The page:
Effective immediately, bars, restaurants, and events can stay open for on-site service and serve alcohol until 1:00 a.m., and indoor capacity can increase to the lesser of 50% or 50 people per space. All other regulations remain in place for these establishments, including:
Food must be available at all times in order to offer indoor service. This means that bars, taverns or breweries without a food license can reopen indoors as long as they partner with a food establishment so that food is available to patrons at all times (e.g., making menus available and allowing delivery, allowing patrons to order from third-party delivery services).
Maximum of six patrons at indoor or outdoor tables.
Patrons can sit at bars, with six feet of social distancing between parties.
Face coverings must be worn at all times, except when patrons are seated and actively eating or drinking.
Patrons must be seated whenever they are eating or drinking.
Tables must be six feet apart.
Other industries, such as performance venues, health and fitness centers, movie theaters and personal services, can also increase to 50% capacity, with no more than 50 people within any one space and 20 people in indoor fitness classes.
Finally, alcohol sales from businesses with a Package Goods license can now continue until 11:00 p.m., a two-hour extension from the 9:00 p.m. curfew that has been in effect since April.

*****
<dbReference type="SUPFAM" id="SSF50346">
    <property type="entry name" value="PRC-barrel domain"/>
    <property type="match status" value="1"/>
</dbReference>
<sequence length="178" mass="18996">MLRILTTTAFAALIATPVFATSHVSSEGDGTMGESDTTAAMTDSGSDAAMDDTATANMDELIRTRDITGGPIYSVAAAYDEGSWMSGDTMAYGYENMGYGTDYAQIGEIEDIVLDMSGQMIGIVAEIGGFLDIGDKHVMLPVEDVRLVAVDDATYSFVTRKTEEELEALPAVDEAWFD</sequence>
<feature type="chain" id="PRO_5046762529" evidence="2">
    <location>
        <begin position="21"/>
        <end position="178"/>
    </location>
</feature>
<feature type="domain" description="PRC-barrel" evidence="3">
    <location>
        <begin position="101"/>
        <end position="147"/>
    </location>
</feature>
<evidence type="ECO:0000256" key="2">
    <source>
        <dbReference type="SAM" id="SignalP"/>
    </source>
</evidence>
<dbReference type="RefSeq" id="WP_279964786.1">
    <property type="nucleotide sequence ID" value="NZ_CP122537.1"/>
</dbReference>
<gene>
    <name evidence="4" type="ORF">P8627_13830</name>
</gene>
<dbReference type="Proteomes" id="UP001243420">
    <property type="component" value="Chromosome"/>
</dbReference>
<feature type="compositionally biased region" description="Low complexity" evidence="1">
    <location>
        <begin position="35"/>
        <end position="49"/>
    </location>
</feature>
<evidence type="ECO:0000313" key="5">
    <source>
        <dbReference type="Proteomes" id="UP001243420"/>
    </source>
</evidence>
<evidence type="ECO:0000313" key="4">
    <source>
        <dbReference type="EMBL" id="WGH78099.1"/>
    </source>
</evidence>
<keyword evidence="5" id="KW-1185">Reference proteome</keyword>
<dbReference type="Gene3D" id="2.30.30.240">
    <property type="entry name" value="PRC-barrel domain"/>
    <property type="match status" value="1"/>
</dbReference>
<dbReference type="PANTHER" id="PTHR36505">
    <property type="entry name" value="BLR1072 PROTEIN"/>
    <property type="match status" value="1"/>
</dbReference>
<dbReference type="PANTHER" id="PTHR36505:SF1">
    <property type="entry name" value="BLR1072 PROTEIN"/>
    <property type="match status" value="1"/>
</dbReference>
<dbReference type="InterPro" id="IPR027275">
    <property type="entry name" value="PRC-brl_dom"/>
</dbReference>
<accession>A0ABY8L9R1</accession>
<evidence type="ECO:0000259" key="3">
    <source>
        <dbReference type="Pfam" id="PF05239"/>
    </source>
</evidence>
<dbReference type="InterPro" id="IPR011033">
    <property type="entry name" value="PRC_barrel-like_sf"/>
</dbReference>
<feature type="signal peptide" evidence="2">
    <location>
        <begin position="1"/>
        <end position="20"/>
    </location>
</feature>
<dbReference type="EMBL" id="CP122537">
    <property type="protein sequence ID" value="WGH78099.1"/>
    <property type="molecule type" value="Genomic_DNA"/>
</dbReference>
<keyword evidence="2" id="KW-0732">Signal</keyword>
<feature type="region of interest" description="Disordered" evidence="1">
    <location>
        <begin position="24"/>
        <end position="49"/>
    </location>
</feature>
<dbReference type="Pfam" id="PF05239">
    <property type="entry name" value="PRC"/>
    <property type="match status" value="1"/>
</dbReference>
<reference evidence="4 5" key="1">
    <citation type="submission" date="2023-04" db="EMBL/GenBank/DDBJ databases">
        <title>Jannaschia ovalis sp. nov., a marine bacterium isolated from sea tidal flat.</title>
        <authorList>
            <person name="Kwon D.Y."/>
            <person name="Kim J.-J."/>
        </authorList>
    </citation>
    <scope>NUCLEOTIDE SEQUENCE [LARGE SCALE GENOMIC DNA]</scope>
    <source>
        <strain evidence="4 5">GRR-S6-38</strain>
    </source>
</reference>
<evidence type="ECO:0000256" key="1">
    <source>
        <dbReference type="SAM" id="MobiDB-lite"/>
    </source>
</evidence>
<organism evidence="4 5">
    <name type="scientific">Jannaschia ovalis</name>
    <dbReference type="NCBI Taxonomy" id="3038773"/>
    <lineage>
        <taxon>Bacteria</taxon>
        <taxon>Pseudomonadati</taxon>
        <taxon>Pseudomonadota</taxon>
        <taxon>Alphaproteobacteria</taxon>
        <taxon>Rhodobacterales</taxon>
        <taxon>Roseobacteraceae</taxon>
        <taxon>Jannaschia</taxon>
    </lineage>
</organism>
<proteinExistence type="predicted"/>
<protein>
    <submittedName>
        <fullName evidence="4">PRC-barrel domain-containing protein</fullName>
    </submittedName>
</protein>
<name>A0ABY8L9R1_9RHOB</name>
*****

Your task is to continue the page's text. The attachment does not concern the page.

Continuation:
While these restrictions were announced to go into effect this week, residents must remain vigilant in their efforts to mitigate community spread of COVID-19 by wearing a face mask any time they leave their home and practice social distancing.
CDPH Partners with Zocdoc to
Launch Vaccine Appointment Scheduler
The Chicago Department of Public Health has partnered with Zocdoc to create a more centralized platform where people can schedule vaccination appointments when they’re available. To view available appointments through Zocdoc at zocdoc.com/vaccine.
At this time, this platform is showing available appointments at the city's Point of Distributions sites (PODS) and Rush University Medical Center. More information on where to locate other vaccination sites is contained below in this newsletter.